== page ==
# By heron's formula area of triangle is?

**Asked by: Kimberly Richards**| Last update: 18 June 2021

Score: 4.3/5 (46 votes)

Another is **Heron's formula** which gives the **area** in terms of the three sides of the **triangle**, specifically, as the square root of the product s(s – a)(s – b)(s – c) where s is the semiperimeter of the **triangle**, that is, s = (a + b + c)/2.

Regarding this, Which of the following is the Heron's formula to find the area of a triangle of side a B and C and semi-perimeter s?

Hence,

**area of a triangle**by

**heron's formula**is A=

**s**(

**s**−a)(

**s**−

**b**)(

**s**−

**c**) .

Simply so, How do you use Heron's area formula?.

**Use Heron's formula**to find the

**area**of triangle ABC, if AB=3,BC=2,CA=4 . Substitute S into the

**formula**. Round answer to nearest tenth. Since

**Heron's formula**relates the side lengths, perimeter and

**area**of a triangle, you might need to answer more challenging question types like the following example.

Moreover, What is Heron's formula?

In geometry,

**Heron's formula**(sometimes called Hero's

**formula**), named after Hero of Alexandria, gives the area of a triangle when the length of all three sides are known. Unlike other triangle area

**formulae**, there is no need to calculate angles or other distances in the triangle first.

Why we use Heron's formula?

**Heron's formula**is

**used**to find the area of a triangle when

**we**know the length of all its sides. It is also termed as Hero's

**Formula**.

**We**don't have to

**need**to know the angle measurement of a triangle to calculate its area.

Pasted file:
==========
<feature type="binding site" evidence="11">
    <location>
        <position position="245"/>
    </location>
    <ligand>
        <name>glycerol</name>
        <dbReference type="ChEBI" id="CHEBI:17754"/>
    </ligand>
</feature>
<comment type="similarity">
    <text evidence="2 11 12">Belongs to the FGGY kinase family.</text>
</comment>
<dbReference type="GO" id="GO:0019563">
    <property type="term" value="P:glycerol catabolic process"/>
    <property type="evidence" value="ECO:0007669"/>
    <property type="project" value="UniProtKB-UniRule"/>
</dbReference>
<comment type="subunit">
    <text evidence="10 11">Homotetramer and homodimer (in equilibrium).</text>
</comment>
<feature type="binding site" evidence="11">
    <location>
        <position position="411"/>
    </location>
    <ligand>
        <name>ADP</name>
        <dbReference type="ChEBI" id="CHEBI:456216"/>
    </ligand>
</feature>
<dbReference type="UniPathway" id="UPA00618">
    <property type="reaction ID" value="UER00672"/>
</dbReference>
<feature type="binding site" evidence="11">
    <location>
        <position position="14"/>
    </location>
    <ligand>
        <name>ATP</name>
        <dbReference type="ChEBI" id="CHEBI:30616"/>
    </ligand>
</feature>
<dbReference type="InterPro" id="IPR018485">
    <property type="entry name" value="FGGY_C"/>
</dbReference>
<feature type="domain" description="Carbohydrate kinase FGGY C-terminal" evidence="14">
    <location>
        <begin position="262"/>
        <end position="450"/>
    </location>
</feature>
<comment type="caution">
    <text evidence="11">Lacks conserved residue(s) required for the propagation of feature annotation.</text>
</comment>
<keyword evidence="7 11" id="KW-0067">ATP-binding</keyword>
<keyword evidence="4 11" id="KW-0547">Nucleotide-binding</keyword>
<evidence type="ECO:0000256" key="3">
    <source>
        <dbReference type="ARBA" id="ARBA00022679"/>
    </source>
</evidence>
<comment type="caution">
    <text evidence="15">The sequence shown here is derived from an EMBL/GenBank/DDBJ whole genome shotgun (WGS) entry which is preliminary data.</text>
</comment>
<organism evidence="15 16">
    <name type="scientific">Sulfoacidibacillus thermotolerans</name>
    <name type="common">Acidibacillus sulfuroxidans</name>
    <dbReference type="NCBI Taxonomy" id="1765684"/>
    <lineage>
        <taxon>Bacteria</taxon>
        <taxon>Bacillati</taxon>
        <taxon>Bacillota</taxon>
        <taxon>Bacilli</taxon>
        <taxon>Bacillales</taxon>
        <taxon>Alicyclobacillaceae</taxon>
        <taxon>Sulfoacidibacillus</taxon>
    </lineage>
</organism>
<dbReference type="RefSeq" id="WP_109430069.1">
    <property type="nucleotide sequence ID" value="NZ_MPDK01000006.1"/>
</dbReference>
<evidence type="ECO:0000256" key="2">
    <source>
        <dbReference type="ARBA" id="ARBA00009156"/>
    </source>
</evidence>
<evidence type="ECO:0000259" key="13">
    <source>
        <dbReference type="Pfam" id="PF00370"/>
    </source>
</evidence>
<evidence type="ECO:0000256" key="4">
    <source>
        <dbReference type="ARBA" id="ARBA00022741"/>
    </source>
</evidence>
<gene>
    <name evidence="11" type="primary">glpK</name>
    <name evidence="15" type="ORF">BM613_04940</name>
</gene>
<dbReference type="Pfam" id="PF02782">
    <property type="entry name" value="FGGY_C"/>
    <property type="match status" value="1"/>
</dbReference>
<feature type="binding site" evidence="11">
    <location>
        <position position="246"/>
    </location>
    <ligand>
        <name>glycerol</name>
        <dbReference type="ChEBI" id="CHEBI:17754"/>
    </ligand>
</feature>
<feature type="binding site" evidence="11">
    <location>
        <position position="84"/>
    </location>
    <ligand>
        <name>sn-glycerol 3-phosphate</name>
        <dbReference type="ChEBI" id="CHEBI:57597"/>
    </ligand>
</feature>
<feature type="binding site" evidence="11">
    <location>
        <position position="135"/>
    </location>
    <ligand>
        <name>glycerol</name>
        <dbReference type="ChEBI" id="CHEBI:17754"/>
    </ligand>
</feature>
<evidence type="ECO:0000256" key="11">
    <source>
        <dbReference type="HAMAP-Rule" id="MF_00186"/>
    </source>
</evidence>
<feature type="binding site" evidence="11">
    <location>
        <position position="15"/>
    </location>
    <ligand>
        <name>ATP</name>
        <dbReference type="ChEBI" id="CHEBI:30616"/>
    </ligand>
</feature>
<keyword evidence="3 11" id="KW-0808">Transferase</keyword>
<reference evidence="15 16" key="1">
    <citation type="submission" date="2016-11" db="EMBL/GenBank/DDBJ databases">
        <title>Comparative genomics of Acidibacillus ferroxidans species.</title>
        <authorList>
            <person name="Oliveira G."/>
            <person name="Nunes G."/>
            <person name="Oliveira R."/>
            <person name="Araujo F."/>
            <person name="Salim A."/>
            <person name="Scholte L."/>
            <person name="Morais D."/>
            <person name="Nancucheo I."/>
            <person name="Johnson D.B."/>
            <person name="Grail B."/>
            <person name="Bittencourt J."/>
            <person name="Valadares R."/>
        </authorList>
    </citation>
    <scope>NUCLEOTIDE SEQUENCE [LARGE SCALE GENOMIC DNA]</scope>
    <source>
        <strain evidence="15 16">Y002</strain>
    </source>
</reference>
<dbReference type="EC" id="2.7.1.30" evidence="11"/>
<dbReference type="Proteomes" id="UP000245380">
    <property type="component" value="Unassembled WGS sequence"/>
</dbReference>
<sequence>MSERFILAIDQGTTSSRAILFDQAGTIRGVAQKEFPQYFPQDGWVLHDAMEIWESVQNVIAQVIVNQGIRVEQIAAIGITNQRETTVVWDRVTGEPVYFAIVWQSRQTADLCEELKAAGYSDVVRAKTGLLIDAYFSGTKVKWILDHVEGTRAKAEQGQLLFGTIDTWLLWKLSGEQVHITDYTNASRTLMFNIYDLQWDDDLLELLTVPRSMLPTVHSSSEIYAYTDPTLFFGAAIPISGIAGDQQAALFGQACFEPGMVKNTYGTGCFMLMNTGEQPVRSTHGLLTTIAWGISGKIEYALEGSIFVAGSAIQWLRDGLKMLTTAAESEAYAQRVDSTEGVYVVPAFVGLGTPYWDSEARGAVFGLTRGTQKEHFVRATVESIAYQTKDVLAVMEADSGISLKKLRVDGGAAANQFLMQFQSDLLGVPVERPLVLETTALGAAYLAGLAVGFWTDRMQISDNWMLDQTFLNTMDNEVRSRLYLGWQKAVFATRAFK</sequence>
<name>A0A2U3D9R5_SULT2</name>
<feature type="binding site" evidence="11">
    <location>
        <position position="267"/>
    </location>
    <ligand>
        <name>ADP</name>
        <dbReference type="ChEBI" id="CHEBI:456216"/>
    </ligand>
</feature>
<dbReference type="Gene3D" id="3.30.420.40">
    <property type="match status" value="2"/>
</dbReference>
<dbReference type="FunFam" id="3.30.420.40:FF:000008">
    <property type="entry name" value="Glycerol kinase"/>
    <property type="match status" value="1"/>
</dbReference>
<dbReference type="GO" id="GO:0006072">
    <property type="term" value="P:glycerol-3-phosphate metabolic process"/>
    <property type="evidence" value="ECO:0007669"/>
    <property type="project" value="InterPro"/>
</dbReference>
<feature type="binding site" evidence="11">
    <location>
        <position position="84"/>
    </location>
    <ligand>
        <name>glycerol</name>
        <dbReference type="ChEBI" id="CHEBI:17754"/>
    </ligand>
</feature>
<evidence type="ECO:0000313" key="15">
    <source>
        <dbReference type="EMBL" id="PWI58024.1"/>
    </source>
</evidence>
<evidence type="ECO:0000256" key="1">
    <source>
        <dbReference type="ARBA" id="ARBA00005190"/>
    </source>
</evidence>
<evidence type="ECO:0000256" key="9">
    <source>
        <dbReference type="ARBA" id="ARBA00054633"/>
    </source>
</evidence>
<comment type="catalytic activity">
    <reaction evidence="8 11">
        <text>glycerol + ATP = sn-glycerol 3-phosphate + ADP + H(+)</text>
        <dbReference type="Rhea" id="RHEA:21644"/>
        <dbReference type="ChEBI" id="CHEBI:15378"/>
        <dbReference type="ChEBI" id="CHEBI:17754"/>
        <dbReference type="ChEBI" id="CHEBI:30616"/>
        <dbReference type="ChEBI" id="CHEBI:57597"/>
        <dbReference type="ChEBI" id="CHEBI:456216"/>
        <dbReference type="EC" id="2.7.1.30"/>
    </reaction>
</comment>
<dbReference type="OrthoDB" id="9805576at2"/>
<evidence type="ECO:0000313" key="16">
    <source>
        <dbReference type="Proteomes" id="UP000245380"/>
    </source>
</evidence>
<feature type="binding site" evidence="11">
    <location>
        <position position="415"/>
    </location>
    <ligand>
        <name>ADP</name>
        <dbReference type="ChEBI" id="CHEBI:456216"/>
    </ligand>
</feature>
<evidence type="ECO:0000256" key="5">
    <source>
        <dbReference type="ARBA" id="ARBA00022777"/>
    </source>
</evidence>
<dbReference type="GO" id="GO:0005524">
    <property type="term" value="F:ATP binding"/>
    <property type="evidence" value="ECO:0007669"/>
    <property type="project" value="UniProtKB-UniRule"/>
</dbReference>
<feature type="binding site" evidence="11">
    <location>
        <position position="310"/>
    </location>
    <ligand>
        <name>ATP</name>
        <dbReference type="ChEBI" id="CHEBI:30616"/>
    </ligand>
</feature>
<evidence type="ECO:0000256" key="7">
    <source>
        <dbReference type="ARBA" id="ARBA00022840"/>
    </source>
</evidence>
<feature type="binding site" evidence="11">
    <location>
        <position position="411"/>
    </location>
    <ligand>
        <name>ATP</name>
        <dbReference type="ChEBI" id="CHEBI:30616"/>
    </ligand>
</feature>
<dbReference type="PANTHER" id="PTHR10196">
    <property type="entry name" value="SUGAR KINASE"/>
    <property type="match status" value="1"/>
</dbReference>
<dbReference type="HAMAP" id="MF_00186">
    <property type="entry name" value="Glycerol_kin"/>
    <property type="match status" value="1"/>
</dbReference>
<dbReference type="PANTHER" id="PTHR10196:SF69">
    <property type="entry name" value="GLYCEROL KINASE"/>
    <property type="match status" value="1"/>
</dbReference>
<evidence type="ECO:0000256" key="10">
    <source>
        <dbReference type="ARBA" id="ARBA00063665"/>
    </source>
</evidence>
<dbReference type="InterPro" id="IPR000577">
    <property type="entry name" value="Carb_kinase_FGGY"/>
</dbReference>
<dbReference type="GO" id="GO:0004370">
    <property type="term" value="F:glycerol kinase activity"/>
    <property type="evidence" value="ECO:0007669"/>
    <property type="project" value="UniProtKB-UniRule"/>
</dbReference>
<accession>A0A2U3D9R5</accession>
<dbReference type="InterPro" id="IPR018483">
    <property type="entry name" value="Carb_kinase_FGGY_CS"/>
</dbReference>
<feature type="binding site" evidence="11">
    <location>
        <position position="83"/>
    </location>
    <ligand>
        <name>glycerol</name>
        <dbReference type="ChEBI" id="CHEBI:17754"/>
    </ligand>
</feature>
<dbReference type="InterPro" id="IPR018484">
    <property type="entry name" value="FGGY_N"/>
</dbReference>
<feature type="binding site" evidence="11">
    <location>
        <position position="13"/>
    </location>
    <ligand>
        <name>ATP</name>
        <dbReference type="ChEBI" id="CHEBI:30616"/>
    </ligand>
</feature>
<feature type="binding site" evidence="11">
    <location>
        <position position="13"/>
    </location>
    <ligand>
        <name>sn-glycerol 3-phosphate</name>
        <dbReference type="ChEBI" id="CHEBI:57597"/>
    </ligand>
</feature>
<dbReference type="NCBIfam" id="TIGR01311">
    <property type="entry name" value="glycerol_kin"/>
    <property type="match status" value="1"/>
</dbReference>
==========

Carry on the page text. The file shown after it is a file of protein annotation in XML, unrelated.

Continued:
**31 related questions found**

### Does Heron's formula work for all triangles?

**Heron's formula** is used to determine the area of **triangles** when lengths of **all** their sides are given or the area of quadrilaterals. We also know it as Hero's **formula**. This **formula** for finding the area **does** not depend on the angles of a **triangle**. It solely depends on the lengths of **all** sides of **triangles**.

### Is Heron's Formula accurate?

**Heron's formula** computes the area of a triangle given the length of each side. If you have a very thin triangle, one where two of the sides approximately equal s and the third side is much shorter, a direct implementation **Heron's formula** may not be **accurate**.

### Who found Heron's formula?

**Heron's formula**, **formula** credited to **Heron** of Alexandria (c. 62 ce) for finding the area of a triangle in terms of the lengths of its sides.

### What is the area of the triangle?

The **area** of a **triangle** is defined as the total region that is enclosed by the three sides of any particular **triangle**. Basically, it is equal to half of the base times height, i.e. A = 1/2 × b × h.

### How do you prove Heron's formula using trigonometry?

Proof. The following proof is **trigonometric**, and basically uses the cosine rule. First we compute the cosine squared in terms of the sides, and then the sine squared which we use in the **formula** A=1/2bc·sinA to derive the area of the triangle in terms of its sides, and thus **prove Heron's formula**.

### Can you use Heron's formula for right angle triangle?

Area of the **right angled triangle can** be calculated by two ways that id with the help of half of height multiplied by base **formula** and **we can** also **calculate** the value of the area **using heron's formula**. In **heron's formula**, Area =√s(s−a)(s−b)(s−c) where s is the sum of all the sides of a **triangle** divided by 2.

### What is the area of the right triangle?

**Area** of **Right Triangle** Formula

So the **area** of a **right triangle** is obtained by multiplying its base and height and then making the product half. The **area** of a **right triangle** with base 6 cm and height 4 cm is 1/2 × 6 × 4 = 12 cm^{2}.

### Who invented area?

In the 5th century BCE, Hippocrates of Chios was the first to show that the **area** of a disk (the region enclosed by a circle) is proportional to the square of its diameter, as part of his quadrature of the lune of Hippocrates, but did not identify the constant of proportionality.